Growing fears DC gridlock will persist after election

South Carolina Congressman James Clyburn weighs in


This is a rush transcript from "Your World," November 6, 2012. This copy may not be in its final form and may be updated.

NEIL CAVUTO, HOST OF "YOUR WORLD": Well, regardless, you know, business leaders fear continuing gridlock in Washington ahead of this great fiscal cliff, that nothing gets done no matter who is elected.

Democratic Congressman from the fine state of South Carolina James Clyburn, very good to have you back, sir.

That is what they fear.

REP. JAMES CLYBURN, D-S.C.: Well, thank you so much for having me, Neil.

CAVUTO: Good to have you.

That is what they fear, that if the president is reelected or Mitt Romney becomes president-elect, that these intractable problems remains just that. What do you say?

CLYBURN: Well, sure, the intractable problems remain.

The fact of the matter is, we are all going to have a lame-duck session. I think that lame-duck session will yield some kind of a temporary fix in order to give us the time we need to do things of a more permanent nature.

CAVUTO: What would a temporary adjustment be?


CAVUTO: Six months? A year?

CLYBURN: Well, or I think up to maybe around a year.

CAVUTO: I see.

CLYBURN: I think that now what that temporary will be, I think it will be sort of decided upon by the Congress based upon the results that come in tonight and maybe tomorrow as well.

But the results of this election I think will dictate what kind of a one-year fix we will do. I don't know of anyone who believes that we don't need to overhaul our tax code. People know that. Both candidates think that we need to do that.

You cannot do that in a lame-duck session. You need time, you need to have hearings and you need to -- the committees need to do their work and that will take a lot of time. But we cannot wait on the committees to do all that work without something being done to avoid the cliff.

I think we will avoid the cliff. And I think that whatever format -- form that takes will be based upon tonight's results.

CAVUTO: All right, well, you could be right about that.

And just to explain to people -- you know this inside and out, Congressman -- we are talking about the sequestration cuts that automatically go into effect at the end of the year and all the Bush rates, all the Bush tax rates that expire at the end of the year.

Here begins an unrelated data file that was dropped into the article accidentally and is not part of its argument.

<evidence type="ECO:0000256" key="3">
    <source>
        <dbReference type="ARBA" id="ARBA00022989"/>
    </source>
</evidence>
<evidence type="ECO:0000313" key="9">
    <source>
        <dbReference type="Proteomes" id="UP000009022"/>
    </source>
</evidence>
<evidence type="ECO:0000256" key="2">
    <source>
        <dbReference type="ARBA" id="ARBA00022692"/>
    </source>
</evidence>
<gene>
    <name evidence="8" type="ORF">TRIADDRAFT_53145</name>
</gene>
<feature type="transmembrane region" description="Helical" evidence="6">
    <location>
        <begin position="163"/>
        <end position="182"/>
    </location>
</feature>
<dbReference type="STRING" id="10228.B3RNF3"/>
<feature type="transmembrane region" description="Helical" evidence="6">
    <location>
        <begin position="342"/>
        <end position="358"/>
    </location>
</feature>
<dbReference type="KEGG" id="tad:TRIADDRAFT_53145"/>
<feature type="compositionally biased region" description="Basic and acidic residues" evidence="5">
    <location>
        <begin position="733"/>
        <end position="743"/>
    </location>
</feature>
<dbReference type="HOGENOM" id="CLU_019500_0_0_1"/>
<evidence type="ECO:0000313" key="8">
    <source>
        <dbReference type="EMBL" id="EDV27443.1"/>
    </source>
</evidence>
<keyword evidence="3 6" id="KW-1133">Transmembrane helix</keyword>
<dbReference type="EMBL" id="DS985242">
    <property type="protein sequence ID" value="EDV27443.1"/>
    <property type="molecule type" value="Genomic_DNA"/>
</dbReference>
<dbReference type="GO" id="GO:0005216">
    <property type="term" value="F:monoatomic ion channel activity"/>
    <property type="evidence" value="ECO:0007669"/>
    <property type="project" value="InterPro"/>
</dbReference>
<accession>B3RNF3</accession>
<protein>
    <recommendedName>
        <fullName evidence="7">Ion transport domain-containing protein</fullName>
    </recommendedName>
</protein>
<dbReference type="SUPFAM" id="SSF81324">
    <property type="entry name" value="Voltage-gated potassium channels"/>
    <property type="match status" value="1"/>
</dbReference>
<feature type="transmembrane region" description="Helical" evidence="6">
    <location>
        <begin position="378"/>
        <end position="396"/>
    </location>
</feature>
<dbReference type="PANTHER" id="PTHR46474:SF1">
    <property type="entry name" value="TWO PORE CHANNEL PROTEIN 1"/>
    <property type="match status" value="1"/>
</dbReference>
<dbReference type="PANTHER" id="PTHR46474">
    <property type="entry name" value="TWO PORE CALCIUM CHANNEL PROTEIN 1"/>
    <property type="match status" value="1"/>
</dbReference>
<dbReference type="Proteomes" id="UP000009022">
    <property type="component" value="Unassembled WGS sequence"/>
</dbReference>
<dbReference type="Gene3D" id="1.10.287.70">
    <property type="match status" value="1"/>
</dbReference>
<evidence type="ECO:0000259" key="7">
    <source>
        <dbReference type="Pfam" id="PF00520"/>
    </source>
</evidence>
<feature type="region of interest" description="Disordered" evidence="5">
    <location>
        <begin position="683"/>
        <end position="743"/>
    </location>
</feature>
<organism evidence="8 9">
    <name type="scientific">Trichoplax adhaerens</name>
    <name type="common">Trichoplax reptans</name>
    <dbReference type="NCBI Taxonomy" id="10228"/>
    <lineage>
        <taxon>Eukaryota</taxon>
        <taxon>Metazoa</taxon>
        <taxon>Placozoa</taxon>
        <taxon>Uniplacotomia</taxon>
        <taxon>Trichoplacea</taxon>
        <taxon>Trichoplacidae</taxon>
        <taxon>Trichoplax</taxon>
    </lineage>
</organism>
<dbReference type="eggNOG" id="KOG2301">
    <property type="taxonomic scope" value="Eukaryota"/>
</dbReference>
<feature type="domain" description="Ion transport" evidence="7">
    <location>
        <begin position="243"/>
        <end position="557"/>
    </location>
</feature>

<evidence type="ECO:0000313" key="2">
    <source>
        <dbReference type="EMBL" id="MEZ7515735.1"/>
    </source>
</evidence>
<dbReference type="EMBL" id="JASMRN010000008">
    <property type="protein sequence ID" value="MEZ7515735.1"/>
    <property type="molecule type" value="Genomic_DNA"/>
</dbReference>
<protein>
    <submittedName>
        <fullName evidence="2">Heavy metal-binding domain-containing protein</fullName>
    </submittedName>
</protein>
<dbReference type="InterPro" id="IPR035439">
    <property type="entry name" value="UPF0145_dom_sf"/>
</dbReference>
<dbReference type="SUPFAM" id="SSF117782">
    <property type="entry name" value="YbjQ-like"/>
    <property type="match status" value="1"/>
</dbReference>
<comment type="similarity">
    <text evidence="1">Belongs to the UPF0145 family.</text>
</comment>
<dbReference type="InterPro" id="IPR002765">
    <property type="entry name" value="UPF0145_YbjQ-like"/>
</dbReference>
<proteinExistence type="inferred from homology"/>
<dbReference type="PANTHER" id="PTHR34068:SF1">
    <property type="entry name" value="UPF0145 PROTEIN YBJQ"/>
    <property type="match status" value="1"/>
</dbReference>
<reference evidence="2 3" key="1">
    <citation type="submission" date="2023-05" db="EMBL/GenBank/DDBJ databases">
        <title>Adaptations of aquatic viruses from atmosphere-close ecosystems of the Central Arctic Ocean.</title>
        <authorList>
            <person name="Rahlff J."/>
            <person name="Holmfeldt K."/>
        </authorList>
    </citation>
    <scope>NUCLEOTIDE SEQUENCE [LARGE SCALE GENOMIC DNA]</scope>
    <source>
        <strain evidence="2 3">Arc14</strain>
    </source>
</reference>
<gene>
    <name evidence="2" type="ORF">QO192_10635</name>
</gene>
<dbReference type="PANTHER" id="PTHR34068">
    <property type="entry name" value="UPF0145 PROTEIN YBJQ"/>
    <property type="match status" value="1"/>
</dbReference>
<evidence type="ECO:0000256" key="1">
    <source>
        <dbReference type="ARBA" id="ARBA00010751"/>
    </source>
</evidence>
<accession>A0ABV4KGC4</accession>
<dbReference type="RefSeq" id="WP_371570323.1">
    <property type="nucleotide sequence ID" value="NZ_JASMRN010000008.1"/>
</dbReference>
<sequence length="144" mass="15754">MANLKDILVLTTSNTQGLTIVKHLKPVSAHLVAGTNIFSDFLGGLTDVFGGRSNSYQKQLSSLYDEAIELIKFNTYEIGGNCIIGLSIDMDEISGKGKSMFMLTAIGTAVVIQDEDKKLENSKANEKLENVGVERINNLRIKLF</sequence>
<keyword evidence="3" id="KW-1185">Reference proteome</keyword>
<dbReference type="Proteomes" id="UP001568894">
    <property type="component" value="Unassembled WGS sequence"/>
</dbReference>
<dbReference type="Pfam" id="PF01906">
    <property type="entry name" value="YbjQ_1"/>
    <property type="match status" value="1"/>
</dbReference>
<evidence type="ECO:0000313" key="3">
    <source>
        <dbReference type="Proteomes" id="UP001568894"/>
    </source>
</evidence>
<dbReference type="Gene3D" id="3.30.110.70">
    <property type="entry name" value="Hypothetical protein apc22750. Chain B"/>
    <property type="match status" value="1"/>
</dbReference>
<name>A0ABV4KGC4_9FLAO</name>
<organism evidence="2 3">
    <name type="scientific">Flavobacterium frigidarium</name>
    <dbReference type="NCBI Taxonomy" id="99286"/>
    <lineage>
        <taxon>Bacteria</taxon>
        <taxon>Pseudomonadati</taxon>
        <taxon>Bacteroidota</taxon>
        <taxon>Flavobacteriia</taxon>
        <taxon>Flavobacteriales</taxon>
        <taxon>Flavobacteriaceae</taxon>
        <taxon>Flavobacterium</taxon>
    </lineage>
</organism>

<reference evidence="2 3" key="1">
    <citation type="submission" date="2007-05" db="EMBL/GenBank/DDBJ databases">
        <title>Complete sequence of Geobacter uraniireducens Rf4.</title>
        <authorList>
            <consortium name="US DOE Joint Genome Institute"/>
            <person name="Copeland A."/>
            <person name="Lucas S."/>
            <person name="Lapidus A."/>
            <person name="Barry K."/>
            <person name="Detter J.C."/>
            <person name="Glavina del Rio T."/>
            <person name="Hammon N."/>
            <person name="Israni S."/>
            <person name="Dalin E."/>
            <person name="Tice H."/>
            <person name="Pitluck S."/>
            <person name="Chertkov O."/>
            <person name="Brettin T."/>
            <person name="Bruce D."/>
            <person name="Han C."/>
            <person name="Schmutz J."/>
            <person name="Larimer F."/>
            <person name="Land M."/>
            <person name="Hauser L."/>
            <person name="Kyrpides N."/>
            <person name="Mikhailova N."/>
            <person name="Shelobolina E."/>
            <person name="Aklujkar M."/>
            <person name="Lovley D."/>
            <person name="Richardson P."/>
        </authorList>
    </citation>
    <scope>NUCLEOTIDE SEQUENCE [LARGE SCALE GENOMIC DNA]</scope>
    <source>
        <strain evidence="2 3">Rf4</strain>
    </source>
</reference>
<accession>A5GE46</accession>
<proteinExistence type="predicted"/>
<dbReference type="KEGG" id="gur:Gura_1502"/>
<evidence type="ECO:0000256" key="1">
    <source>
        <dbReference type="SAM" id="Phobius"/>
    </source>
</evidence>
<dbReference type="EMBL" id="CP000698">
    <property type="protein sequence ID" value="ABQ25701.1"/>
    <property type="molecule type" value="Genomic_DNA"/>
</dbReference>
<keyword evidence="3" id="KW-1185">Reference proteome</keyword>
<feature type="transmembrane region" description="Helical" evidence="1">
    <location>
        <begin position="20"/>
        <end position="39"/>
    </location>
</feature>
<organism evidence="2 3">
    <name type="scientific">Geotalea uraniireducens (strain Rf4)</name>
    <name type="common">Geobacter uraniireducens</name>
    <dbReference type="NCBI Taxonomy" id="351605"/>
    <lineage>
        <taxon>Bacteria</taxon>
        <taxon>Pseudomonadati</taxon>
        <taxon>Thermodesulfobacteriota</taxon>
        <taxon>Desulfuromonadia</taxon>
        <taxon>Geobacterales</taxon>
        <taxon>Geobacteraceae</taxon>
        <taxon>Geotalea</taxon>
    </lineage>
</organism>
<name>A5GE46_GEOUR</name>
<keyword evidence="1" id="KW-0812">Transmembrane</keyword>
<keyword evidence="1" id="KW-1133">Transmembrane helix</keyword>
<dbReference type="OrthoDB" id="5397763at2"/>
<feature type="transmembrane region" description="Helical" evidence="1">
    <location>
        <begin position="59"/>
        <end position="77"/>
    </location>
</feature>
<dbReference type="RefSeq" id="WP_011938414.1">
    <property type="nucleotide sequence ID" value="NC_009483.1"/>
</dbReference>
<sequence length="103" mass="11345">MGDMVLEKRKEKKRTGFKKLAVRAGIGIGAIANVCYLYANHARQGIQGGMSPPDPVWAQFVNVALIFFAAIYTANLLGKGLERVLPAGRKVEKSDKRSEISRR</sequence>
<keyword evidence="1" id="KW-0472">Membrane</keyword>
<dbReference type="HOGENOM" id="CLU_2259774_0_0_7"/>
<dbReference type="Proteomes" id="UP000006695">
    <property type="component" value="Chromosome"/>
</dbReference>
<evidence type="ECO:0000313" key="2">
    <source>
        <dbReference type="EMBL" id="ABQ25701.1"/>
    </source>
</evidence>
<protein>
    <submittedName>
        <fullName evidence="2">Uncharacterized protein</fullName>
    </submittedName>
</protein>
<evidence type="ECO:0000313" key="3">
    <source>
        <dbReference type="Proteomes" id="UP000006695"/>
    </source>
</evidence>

I guess, by your thinking, Congressman, they extend everything for another year, hash out the details, fix up the tax code presumably early next year.


CLYBURN: No, that is not what I said.

CAVUTO: OK. I'm sorry. What did you say?

CLYBURN: No, that is not what I said.

CAVUTO: What did you say?

CLYBURN: What I said is, tonight's results will determine what that one-year fix will be. Those tax cuts will expire as of the 31st of December.

If President Obama wins, as I expect him to, I believe that one-year fix will not include...


CAVUTO: Oh, I see, I see.


CLYBURN: That's what I meant.

CAVUTO: That's a cliff.


CAVUTO: Because Republicans won't budge on that. Republicans won't budge on that.

CLYBURN: Well, I am not too sure they won't.


CLYBURN: The fact of the matter is I would hope that the Republicans will put the country in front of their politics.

CAVUTO: And you would do the same if it is president-elect Romney tomorrow, correct?

CLYBURN: You are exactly right.


CLYBURN: And that is exactly what I have been saying. Yes.

CAVUTO: All right.

Congressman, it's always a pleasure. Thank you very much, sir.

CLYBURN: Well, thank you so much, absolutely.

CAVUTO: All right.

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